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PHP stands for Hypertext Preprocessor (no, the acronym doesn’t follow the name). 

It’s an open-source, server-side, scripting and programming language primary used for the development of dynamic interactive web applications. The bulk of WordPress is written using the PHP scripting language, which makes PHP an essential programming language for the WordPress community.

By a scripting language, we mean a program that is script-based (ie, does it processing on the server where your website is hosted).

In this article, we will explain more about the meaning of the server-side and how PHP functions. Then we will proceed to the specifics of how PHP applies to WordPress.


As mentioned earlier, PHP is a server-side scripting language. Server-Side means that all of the processing takes place on your web server before getting delivered on your visitor’s browser. Websites use two types of languages; the client-side language and the server-side language. 

Client-Side languages like HTML and JavaScript do their processing on the end-user browser-i.e. on the computer of the person visiting your website. Server-side languages, on the other hand, do their processing on the host server. A typical example is PHP. Server-side languages like PHP make it possible for system interaction with the database enabling the fetching of data on request. This is one of the significant reasons why WordPress uses PHP. In WordPress; user data is fetched from the database back end and then displayed as HTML at the front end. Various PHP tags and functions provided by WordPress are what enables this to happen seamlessly on your page. 


According to W3Techs, PHP is used by over 83% of all websites that use server-side programming language, with ASP.NET coming in second place with a little over 13% market share.

Like other programming languages, PHP has different versions with PHP 5 being the earliest version still in use today and almost nearing its end of life. Versions like PHP 5.6, the most recent of the PHP 5 version series, no longer receive active support. 2019 is the set date for the end of premium security support.

PHP7 is the newest version of the PHP series. it is the current version of PHP and offers significant security and performance improvements on the previous versions. TrulyWP currently supports:

  • PHP 5.6
  • PHP 7
  • PHP 7.1 
  • PHP 7.2
  • PHP 7.3

TrulyWP makes it easier to change your current PHP version. You can do this by selecting the website from your list of installed sites on the site option. On the left options pane, select advanced from the options. From here you will be able to view your current PHP version and select a PHP version you will want to switch to from the drop-down menu.

It is highly recommended to use version 7 for your PHP settings. Lower versions like PHP 5.6 can be used only in situations of backward compatibility with some third party plugins still trying to catch up with the latest PHP code support.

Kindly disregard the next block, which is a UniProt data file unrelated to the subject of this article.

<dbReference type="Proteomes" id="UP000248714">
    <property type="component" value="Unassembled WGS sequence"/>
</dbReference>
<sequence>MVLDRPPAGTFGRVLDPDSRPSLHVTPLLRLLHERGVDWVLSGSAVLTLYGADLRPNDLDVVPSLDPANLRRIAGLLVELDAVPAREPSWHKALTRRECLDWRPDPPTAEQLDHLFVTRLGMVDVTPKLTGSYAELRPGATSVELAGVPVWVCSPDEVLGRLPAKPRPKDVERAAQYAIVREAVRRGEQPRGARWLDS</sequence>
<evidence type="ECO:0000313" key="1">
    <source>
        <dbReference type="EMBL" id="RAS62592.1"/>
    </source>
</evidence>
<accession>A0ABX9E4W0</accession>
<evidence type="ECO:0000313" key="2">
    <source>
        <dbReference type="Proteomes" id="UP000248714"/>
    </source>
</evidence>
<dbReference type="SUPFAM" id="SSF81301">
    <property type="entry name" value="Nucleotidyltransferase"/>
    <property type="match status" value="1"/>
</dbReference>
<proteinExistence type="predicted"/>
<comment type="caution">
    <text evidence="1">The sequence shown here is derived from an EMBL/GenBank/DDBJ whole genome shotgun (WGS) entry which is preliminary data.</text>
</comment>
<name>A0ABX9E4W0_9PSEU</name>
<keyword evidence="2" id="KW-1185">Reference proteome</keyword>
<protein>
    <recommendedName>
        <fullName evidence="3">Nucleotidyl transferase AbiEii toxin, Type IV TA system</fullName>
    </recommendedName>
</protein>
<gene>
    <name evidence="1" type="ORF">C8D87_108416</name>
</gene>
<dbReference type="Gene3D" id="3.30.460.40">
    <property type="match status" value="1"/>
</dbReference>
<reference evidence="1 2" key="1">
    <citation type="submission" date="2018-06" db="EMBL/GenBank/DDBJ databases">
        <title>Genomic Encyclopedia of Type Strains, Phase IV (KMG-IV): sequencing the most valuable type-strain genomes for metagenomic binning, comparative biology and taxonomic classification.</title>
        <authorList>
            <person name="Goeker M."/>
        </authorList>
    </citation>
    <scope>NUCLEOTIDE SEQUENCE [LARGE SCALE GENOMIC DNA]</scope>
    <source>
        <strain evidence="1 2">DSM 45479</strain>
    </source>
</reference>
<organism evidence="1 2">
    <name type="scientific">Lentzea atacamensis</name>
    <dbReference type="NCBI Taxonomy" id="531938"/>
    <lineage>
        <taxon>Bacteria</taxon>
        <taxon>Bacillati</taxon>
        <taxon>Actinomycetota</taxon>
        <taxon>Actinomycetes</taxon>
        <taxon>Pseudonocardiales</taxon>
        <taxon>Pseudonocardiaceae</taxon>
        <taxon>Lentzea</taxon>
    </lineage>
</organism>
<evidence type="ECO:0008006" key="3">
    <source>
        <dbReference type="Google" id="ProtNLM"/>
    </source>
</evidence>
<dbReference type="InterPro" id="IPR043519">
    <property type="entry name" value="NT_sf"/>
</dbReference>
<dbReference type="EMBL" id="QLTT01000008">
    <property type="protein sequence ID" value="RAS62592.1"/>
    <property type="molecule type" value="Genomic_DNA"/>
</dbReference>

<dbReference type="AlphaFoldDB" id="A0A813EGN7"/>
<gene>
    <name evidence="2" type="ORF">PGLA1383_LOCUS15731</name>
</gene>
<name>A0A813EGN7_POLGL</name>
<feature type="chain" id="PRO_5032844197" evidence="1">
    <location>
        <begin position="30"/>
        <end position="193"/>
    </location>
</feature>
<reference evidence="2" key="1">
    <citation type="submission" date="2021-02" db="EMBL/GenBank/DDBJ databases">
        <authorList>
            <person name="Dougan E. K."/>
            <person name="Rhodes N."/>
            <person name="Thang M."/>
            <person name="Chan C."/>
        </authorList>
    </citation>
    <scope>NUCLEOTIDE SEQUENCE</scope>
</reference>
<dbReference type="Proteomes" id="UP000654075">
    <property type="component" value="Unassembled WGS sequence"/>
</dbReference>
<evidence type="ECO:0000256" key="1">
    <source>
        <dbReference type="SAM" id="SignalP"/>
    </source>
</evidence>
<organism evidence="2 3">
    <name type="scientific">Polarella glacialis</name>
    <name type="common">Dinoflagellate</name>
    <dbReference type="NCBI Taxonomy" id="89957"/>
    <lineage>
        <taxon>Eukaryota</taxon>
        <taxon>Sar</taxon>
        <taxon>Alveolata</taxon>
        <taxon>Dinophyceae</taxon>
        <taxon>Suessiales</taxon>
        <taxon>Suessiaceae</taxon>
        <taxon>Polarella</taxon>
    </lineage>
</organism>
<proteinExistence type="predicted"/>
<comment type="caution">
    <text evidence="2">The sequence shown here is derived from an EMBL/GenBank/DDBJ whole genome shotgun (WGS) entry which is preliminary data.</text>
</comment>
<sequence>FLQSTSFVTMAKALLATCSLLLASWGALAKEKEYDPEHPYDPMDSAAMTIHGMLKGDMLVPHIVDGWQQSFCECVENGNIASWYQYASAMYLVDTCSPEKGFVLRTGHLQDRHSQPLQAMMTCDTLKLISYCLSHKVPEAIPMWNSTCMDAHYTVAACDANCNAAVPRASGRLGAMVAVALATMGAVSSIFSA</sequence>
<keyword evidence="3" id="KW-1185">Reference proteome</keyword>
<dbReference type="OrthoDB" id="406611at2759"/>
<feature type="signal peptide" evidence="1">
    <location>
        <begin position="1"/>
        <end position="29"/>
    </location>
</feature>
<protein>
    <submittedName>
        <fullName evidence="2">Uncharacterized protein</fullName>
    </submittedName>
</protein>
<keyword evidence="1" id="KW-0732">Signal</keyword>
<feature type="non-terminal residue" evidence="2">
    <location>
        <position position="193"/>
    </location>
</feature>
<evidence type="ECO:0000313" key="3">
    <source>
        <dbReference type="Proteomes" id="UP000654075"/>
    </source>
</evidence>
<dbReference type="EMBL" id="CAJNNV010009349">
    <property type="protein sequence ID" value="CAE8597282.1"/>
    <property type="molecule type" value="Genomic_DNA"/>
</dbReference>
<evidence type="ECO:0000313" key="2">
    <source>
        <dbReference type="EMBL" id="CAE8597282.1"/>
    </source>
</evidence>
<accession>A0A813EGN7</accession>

If you download the latest copy of WordPress and open the ZIP file, you will notice that most of the contained files are of type PHP. This is because PHP is an essential part of WordPress.

Similarly, themes on WordPress do have a similar identity with PHP files an essential part of its content. See image below for the default twenty seventeen themes:

Plugins likewise have PHP as the core

Beyond having PHP as its core files, WordPress also includes and extends a large number of PHP classes, functions, and methods. This expands WordPress functionality in several ways making WordPress more dynamic and scalable.


Here is an example of how PHP works on the server-side of your WordPress site. Using the Twenty seventeen theme mentioned earlier as an example, you will observe that there are separate PHP fils for things like “sidebar.php,” “comments.php,” “header.php” etc. those terms should be familiar if you are conversant with WordPress. As their name implies, each of those files connects to the similarly-named area on the front end of your website. 

Sidebar.php – dictates the appearance and functionality of your sidebar

Header.php – dictates the appearance and functionality of your header

Comments.php– dictates the appearance and functionality of comments on your site

Search.php -dictates the appearance and functionality of search operations on your site

Footer.php -dictates the appearance and functionality of your site footer, etc.

Whenever someone visits your site, on the server end, the webserver combines all the separate PHP files as specified by the theme, and delivers a finalized HTML output to your visitor’s browser.


No! not even close. You do not need to know PHP to be able to manipulate basic WordPress. The beautiful thing about WordPress is that all of the core PHP codes have already been written for you inform of the WordPress software, WordPress plugins, and the WordPress themes. 

Learning PHP could be helpful but not necessary to operate WordPress. Advanced WordPress users who know their way around PHP can be able to perform more complicated tweaks to their primary WordPress site. This knowledge of PHP is helpful if you wish to develop your own WordPress plugins and themes.


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